Salaries for federal law enforcement roles are based on the General Schedule (GS) classification and pay system established by the Office of Personnel Management. Salaries of federal employees can vary widely depending on pay grade and step (each pay grade has 10 steps) as well as geographic location. An individual’s pay grade and step typically represent their performance and longevity. For example, a federal law enforcement officer working in the New York metro area at grade 15/step 10 earns around $172,000 a year, while someone at grade 8/step 2 earns around $61,000 a year.

While federal agencies have worked toward closing the gender gap in their workforces, opportunities to do more remain. For example, Government Executive reports that the overall workforce in the FBI is over 55% male and over 44% female. At the highest levels of leadership — GS pay scales 13 to 15 — women hold just 35% of supervisory roles.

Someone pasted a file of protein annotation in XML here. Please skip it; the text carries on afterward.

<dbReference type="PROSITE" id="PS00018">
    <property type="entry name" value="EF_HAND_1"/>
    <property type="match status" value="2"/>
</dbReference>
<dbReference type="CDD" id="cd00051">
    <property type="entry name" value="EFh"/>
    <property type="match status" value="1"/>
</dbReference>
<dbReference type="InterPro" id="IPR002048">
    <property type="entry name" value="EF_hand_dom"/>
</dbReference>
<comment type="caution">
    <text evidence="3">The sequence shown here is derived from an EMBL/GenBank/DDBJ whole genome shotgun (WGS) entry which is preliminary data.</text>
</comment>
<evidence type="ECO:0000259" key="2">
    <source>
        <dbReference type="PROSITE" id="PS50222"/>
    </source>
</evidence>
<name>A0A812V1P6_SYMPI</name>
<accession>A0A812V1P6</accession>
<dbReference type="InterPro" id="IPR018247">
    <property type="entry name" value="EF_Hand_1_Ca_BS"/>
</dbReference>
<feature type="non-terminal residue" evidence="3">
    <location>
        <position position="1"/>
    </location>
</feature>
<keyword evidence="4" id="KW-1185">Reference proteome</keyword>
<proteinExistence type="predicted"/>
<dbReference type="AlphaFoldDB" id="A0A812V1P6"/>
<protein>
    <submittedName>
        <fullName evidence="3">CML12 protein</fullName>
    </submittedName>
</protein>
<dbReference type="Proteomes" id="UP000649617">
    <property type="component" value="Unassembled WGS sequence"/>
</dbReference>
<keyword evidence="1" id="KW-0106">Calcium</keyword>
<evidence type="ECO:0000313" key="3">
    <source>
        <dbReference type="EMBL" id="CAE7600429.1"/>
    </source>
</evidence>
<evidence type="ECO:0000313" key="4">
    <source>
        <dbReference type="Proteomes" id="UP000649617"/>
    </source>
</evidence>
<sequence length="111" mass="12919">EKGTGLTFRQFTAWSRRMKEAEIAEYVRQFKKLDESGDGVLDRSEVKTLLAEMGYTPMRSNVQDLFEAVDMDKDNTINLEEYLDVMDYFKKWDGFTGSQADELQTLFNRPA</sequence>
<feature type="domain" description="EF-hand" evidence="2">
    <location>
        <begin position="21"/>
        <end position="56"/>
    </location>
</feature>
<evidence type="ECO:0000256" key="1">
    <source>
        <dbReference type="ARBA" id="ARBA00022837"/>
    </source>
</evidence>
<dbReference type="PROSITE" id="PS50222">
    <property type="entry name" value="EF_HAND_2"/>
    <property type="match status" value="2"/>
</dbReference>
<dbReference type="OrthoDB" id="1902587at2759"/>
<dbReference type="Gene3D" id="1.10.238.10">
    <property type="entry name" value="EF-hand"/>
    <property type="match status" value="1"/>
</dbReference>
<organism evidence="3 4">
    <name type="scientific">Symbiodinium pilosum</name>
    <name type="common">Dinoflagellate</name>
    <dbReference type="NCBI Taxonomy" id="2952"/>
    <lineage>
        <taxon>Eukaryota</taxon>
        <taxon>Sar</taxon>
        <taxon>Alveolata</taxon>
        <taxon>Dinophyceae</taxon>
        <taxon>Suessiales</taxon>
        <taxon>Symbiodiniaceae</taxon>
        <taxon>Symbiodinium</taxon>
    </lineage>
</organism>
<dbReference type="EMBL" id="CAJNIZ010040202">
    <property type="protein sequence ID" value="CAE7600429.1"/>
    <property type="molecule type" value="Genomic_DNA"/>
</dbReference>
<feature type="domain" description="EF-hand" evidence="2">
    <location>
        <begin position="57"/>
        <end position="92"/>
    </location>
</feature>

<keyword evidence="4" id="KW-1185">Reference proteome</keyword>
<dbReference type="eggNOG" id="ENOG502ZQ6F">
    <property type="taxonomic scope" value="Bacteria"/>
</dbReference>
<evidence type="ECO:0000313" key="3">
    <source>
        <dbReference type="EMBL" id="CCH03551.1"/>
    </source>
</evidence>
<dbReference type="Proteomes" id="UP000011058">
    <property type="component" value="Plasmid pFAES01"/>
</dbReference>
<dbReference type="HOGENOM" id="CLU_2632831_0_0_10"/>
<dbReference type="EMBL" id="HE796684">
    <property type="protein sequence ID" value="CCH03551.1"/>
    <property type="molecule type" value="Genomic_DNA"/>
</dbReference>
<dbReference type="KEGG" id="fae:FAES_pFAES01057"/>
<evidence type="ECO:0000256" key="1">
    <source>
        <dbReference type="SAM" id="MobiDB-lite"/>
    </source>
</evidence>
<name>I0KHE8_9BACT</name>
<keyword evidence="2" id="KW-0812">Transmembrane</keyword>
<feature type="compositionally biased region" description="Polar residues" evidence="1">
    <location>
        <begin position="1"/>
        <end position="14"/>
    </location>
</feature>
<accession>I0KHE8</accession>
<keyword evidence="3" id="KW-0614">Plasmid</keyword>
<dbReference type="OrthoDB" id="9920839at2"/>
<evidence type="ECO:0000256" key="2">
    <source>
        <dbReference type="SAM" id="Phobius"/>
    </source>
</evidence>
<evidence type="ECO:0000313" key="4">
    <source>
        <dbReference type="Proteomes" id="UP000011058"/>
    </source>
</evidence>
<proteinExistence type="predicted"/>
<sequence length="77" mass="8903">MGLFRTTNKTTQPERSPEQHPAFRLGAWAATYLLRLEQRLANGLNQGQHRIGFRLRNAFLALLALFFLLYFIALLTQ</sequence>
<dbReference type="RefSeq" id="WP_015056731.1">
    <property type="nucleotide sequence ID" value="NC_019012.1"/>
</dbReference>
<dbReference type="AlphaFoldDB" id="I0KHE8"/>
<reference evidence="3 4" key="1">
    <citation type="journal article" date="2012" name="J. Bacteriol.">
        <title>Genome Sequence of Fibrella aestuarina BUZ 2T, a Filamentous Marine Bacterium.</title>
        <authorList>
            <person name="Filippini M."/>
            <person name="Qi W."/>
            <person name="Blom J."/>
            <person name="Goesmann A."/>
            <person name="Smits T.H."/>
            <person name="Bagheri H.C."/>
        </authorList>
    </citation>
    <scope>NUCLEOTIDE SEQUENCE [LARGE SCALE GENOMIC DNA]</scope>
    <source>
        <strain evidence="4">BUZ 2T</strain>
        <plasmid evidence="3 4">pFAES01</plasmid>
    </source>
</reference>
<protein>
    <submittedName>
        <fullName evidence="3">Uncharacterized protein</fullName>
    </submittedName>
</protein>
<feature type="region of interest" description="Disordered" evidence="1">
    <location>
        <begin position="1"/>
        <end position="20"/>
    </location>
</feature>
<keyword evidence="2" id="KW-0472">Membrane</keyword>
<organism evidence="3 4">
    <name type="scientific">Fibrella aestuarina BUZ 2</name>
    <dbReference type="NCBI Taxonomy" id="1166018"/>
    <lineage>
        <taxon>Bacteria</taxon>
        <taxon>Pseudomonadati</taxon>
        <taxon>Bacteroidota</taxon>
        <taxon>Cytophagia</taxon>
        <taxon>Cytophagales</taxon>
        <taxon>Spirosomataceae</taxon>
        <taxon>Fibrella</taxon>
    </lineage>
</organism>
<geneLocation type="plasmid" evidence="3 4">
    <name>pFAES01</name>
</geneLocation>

Resources: Federal Law Enforcement Careers

The following links provide information about careers for women in federal law enforcement from federal agency websites and related resources.

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History of Women in Law Enforcement

The earliest records of women behind the badge include those who served as New York City jail matrons in the 1800s, a role that mostly involved cleaning jail cells and occasionally supervising inmates. Not until the late 1890s did women begin working with female crime victims, contributing to cases involving sex crimes, and participating in matters involving children and babies. But they still weren’t allowed to hold the title of officer.